More on the Israeli left

Thanks to Harry for linking to Ian Buruma’s Guardian piece on the current state of the Israeli left. I’ve been meaning to post on the topic for some time here, but was deterred– in part by the effort of having to describe the strange and tangled history of the left in Israel, in part because I haven’t lived there for almost three years (several lifetimes in Israeli politics) and in part because it’s just so damn depressing.

Buruma does a good job of explaining– as well as anyone can explain– how an elite of European origin (Ashkenazim) came to be identified with the left and how poor and working-class Israelis of Middle Eastern origin (Mizrachim) came to be identified with the right. Anyone interested in trying to understand what Israel is about should read it. (I object, however, to his blanket and unfair claim that the Mizrachim have “hated the Arabs.” And contrary to what he implies, the settlements mostly have been populated by Ashkenazim.)

During my time in Israel, many of Israel’s corporate and financial elite supported the “left-wing” Labor party; meanwhile, supporters of the “right-wing” Likud party sometimes sounded more socialist than the socialists on issues of workers’ rights and economic justice. The Meretz party, which is to the left of Labor, has stood up for social democratic principles, but many of its secular members seemed to be more interested in struggling against the religious parties than in challenging the power of the elites. And many Israeli leftists have a disturbing tendency to look down their noses at the supposedly uncouth and uneducated Mizrachim who traditionally support Likud and the religious party Shas. (While some Israeli Arabs support Labor and Meretz, most support Hadash– the tiny Communist party– and exclusively Arab parties.)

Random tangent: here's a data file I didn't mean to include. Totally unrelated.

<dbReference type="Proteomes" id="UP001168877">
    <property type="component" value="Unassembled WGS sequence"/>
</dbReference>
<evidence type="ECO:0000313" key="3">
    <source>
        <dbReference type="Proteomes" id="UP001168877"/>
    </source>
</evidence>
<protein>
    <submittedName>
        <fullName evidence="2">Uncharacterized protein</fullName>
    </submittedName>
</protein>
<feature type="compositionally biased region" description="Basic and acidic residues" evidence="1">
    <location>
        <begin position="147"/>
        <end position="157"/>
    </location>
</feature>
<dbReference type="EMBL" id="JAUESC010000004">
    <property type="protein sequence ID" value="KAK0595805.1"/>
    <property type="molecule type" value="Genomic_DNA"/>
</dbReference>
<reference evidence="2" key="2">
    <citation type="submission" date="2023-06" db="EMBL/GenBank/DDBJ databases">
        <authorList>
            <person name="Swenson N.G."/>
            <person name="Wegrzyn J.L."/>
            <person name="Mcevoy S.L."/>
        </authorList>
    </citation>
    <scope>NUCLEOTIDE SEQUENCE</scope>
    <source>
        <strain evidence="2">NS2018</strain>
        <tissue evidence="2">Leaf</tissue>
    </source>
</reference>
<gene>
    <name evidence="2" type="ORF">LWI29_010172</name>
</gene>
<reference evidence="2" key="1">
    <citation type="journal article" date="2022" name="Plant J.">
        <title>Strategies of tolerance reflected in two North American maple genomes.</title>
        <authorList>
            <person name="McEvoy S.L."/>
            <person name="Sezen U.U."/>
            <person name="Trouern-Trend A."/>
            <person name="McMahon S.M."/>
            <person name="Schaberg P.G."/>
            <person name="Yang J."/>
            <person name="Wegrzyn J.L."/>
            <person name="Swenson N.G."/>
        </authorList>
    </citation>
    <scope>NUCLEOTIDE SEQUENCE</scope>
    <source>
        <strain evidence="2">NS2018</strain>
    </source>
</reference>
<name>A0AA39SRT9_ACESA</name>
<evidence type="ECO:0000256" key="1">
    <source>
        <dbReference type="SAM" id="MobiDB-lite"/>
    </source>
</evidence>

Only in Israel could a newspaper like Haaretz– with its Thatcherite economic positions– be considered left-wing because it also takes dovish and secular positions. (Fortunately not all of its writers follow that line: see, for example, the reporting by Hannah Kim.)

I sense that things have changed since I left at the end of 2000, largely as a result of Israel’s dire economic situation. On behalf of the Likud-led government, the former prime minister and current finance minister Binyamin Netanyahu is trying to cut benefits for the poorest Israelis as well as salaries and pensions for civil servants. The Israeli labor federation, the Histadrut, has reacted militantly to these government policies, carrying out a series of strikes and protests, and threatening more. The Histadrut’s leader, the Morrocan-born Amir Peretz, is the leader of a small political party called Am Echad, which– alone among Israeli parties– puts economic justice and workers’ rights at the top of its agenda.

Israel is in desperate need of a political realignment. But I doubt this is possible before a final settlement with the Palestinians. I hope that someday—when the struggle between Israel and Palestine is finally settled—Israeli politics will at last become more “normal,” allowing people who have disagreed on peace and security, but perhaps agree on most other things, to finally be on the same side.